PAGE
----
Electric power components Energy systems

GARPUR proposes a new method to ensure secure power supply in Europe

The transmission grid operators are responsible for ensuring the security of electricy supply. The so-called ‘N-1 criterion’ currently ensures the electricity supply, even if a single system component fails. It is this criterion that has governed transmission grid operations across Europe up until now.

For four years, SINTEF Energy Research has been coordinating the EU project GARPUR. The project has now been completed and we have arrived at a new approach that may supplement or replace the N-1 criterion.

Here is a film describing the project (lasting 2 minutes and 40 seconds).

GARPUR’s objective: Identify alternatives

The objective of the GARPUR project, working to a budget of only EUR 11 million, has been to identify alternatives to the ‘N-1 criterion’ that currently governs security of electricity supply across Europe.

In brief, the criterion states that a single failure or outage of a system component will not result in power supply interruptions to customers. The main weakness of the criterion is that the likelihood and impact of various potential component failures are neither quantified nor evaluated.

The method proposed by the GARPUR project attempts to address this weakness using a risk-based approach that seeks to identify a socio-economic optimal security of electricity supply. Using this approach, security of supply can be differentiated and money saved by making security of supply more adequate from a socio-economic perspective. Transmission grid operators are provided with information that enables them to balance their costs against the societal benefits of the various measures available to them.

The approach has been tested using pilots and case studies carried out by the transmission grid operators and SINTEF Energy Research. The results have been promising.

The Final Conference

The final project conference was held last week. It was attended by 130 participants from across Europe, representing transmission grid operators, public authorities and academia.

Speakers and debaters were recruited from top management levels throughout the industry. We can safely say that the conference was a success.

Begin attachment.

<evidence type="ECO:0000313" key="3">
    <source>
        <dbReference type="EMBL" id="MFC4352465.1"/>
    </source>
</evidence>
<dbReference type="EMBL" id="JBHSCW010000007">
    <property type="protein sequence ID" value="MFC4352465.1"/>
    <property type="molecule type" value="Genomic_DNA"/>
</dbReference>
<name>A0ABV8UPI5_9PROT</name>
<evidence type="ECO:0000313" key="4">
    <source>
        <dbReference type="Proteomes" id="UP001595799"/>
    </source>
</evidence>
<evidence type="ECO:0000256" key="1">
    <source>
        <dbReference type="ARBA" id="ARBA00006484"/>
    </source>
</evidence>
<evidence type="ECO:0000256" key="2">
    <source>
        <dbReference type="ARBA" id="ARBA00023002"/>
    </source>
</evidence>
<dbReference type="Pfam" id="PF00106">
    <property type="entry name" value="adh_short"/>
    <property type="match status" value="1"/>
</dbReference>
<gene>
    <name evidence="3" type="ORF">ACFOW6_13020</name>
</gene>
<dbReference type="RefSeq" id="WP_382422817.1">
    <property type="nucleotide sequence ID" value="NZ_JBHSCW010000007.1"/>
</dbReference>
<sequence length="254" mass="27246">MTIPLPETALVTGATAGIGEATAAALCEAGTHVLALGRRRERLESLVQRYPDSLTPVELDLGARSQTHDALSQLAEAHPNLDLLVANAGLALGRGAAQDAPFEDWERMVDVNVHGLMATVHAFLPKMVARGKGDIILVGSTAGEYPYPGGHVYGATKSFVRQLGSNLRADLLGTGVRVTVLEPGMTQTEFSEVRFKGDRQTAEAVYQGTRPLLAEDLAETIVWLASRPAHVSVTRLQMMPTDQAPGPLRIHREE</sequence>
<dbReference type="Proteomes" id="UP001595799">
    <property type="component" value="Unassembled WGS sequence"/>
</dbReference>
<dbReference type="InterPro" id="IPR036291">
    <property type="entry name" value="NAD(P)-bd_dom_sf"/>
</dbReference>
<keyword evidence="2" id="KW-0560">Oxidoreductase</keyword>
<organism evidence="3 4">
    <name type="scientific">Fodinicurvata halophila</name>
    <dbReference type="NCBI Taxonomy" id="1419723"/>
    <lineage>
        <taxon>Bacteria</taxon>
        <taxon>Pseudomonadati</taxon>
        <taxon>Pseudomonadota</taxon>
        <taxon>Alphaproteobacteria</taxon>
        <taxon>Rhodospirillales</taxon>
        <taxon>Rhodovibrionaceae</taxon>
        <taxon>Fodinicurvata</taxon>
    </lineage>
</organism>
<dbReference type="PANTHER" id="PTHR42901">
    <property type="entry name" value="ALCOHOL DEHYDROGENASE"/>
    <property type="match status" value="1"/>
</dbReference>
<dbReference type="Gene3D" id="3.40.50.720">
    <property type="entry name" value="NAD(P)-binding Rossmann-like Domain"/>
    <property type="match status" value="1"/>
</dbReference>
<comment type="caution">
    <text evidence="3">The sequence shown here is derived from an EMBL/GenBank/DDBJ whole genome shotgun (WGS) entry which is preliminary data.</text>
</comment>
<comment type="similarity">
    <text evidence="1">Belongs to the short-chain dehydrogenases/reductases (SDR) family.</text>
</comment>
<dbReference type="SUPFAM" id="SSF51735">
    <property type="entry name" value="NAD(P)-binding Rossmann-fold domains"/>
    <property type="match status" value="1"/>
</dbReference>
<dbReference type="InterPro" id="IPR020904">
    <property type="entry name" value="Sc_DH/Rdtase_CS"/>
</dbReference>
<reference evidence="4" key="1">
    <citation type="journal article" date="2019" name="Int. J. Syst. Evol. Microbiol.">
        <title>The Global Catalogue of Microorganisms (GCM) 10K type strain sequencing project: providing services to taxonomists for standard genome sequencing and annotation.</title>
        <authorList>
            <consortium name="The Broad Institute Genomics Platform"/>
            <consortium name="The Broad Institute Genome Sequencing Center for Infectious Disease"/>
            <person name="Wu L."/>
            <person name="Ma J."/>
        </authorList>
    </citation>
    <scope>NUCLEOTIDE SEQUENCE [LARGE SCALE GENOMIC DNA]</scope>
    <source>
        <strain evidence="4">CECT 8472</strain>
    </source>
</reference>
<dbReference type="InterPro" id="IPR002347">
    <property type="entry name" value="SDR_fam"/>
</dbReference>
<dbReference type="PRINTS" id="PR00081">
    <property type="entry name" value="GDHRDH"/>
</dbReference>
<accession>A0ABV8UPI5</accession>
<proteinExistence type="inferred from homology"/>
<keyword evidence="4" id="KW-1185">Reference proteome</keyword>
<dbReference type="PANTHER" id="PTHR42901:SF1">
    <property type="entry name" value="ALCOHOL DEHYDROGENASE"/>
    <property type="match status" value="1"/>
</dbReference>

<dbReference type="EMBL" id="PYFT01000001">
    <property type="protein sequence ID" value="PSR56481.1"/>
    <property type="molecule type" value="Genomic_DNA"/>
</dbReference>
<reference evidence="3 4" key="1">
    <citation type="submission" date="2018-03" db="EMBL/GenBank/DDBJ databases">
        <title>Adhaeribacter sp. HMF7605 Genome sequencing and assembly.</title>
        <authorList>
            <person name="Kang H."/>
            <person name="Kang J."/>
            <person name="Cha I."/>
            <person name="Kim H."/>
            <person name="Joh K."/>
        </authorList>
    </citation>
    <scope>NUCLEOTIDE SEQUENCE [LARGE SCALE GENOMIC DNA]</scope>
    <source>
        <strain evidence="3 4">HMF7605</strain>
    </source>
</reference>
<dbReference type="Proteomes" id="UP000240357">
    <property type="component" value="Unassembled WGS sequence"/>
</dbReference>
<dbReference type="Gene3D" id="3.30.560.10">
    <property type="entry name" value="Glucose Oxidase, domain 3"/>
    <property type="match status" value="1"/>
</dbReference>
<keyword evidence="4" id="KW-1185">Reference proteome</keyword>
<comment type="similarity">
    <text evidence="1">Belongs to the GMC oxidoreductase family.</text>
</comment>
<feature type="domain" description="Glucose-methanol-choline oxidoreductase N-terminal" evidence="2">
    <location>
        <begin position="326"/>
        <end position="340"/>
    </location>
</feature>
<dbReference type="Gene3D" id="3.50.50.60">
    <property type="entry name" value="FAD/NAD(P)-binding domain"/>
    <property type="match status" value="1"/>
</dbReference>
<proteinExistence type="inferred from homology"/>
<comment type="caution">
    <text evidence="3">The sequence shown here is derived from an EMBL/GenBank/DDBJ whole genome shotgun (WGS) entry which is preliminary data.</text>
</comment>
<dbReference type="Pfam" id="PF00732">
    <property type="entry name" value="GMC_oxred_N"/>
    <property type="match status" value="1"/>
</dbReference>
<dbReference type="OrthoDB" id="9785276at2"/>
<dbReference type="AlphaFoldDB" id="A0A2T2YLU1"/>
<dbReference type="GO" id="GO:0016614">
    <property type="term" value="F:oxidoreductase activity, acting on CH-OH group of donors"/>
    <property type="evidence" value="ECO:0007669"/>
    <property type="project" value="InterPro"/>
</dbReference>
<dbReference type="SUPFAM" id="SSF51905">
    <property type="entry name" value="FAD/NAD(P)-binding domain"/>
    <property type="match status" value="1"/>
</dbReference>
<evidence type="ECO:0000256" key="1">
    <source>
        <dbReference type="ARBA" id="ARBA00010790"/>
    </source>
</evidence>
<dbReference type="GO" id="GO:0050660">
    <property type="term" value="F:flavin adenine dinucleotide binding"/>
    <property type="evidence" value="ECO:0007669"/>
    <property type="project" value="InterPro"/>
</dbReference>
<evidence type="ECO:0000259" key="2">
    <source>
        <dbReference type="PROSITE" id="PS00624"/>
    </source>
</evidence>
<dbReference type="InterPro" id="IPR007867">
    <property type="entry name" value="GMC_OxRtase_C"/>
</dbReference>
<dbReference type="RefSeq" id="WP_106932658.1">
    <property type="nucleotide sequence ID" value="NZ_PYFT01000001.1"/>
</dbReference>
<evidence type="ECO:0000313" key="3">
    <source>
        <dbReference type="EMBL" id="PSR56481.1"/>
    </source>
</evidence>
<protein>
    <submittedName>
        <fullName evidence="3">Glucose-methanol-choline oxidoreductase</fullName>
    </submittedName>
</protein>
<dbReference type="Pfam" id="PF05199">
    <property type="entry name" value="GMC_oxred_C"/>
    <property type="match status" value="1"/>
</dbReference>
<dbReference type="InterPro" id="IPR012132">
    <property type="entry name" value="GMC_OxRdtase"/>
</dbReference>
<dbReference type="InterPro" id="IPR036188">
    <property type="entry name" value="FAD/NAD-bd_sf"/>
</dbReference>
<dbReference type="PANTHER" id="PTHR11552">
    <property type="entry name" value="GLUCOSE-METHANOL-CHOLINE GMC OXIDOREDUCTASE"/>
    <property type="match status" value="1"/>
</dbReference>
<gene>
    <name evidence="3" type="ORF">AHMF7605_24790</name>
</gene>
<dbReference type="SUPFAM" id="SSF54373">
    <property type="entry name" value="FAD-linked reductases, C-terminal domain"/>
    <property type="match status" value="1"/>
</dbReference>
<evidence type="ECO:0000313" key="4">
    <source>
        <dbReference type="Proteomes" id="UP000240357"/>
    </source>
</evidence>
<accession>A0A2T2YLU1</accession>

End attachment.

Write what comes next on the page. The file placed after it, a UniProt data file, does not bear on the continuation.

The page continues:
Gerd Kjølle and Oddbjørn Gjerde
Work package leader Gerd Kjølle and Project manager Oddbjørn Gjerde.
Panel 1
Panel on regulatory perspectives, from left to right: Alain Marien (CREG Belgium), Jakub Fijalkowski (E-control Austria), Vegard Willumsen (NVE, Norway), Martin Queen (Ofgem, UK), Gerd Kjølle (SINTEF).
Panel 2
Panel on transmission system operators challenges and benefits, from left to right: Håkon Borgen (Statnett, Norway), Yannick Jacquemart (RTE, France), Iris Baldursdottir (Landsnet, Iceland), Kristof Sleurs (Elia, Belgium).

Excellent feedback from the European Commission

During the review conducted at the subsequent meeting, the project received excellent feedback from both the European Commission and the Commission’s external experts regarding project results, project management and the final conference.

The European Commission representatives and the GARPUR Executive Board, from left to right: Athanase Vafeas (Technofi), Dominik Geibel (EC/ TransnetBW), Iris Baldursdottir (Landsnet), Patrick van Hove (EC), Einar Jordanger (SINTEF), Matthias Hofmann (Statnett), Göran Andersson (EC/ ETH Zurich), Oddbjørn Gjerde (SINTEF), Gerd Kjølle (SINTEF), Simon Weizenegger (Statnett), Louis Wehenkel (University of Liege), Remy Clement (RTE), Efthymios Karangelos (University of Liege), Fridrik Mar Baldursson (University of Reykjavik), Jonathan Sprooten (Elia), Frederik Geth (KU Leuven).

The project has involved a consortium of 20 participants from Europe, seven of which were transmission grid operators, including the Norwegian Statnett. The project was coordinated by SINTEF Energy Research.

SINTEF Energy Research was represented at the final conference by Petter Støa, Gerd Kjølle, Einar Jordanger, Hege Iversen, Knut Samdal and myself.

The GARPUR vision is that the risk-based approach is adopted by all stakeholders dealing with the security of electricity supply – from experts in the TSO organisations who have the practical responsibility to ensure it, to the persons in charge at the regulators and governments. The panel debates during the Final Conference showed that there is a willingness among these actors to move in the direction of a risk-based approach to dealing with the security of supply.


Photos: SINTEF/Statnett

Project supported by the European Commission under the 7th Framework

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